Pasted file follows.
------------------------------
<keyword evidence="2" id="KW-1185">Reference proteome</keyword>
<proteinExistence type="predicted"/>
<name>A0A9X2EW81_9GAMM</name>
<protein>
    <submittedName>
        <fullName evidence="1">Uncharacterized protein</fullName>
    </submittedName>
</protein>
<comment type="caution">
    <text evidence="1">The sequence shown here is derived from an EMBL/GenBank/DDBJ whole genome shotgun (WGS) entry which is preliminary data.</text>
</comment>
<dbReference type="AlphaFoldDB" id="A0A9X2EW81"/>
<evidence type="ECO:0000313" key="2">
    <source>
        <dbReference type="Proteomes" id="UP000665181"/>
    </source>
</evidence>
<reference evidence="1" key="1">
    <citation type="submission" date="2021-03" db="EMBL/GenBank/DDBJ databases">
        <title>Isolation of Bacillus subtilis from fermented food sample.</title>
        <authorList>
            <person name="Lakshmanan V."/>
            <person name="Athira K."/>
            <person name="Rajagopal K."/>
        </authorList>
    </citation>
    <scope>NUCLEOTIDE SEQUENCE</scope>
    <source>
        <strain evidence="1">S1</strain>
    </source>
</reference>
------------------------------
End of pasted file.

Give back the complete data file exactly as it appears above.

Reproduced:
<keyword evidence="2" id="KW-1185">Reference proteome</keyword>
<proteinExistence type="predicted"/>
<name>A0A9X2EW81_9GAMM</name>
<protein>
    <submittedName>
        <fullName evidence="1">Uncharacterized protein</fullName>
    </submittedName>
</protein>
<comment type="caution">
    <text evidence="1">The sequence shown here is derived from an EMBL/GenBank/DDBJ whole genome shotgun (WGS) entry which is preliminary data.</text>
</comment>
<dbReference type="AlphaFoldDB" id="A0A9X2EW81"/>
<evidence type="ECO:0000313" key="2">
    <source>
        <dbReference type="Proteomes" id="UP000665181"/>
    </source>
</evidence>
<reference evidence="1" key="1">
    <citation type="submission" date="2021-03" db="EMBL/GenBank/DDBJ databases">
        <title>Isolation of Bacillus subtilis from fermented food sample.</title>
        <authorList>
            <person name="Lakshmanan V."/>
            <person name="Athira K."/>
            <person name="Rajagopal K."/>
        </authorList>
    </citation>
    <scope>NUCLEOTIDE SEQUENCE</scope>
    <source>
        <strain evidence="1">S1</strain>
    </source>
</reference>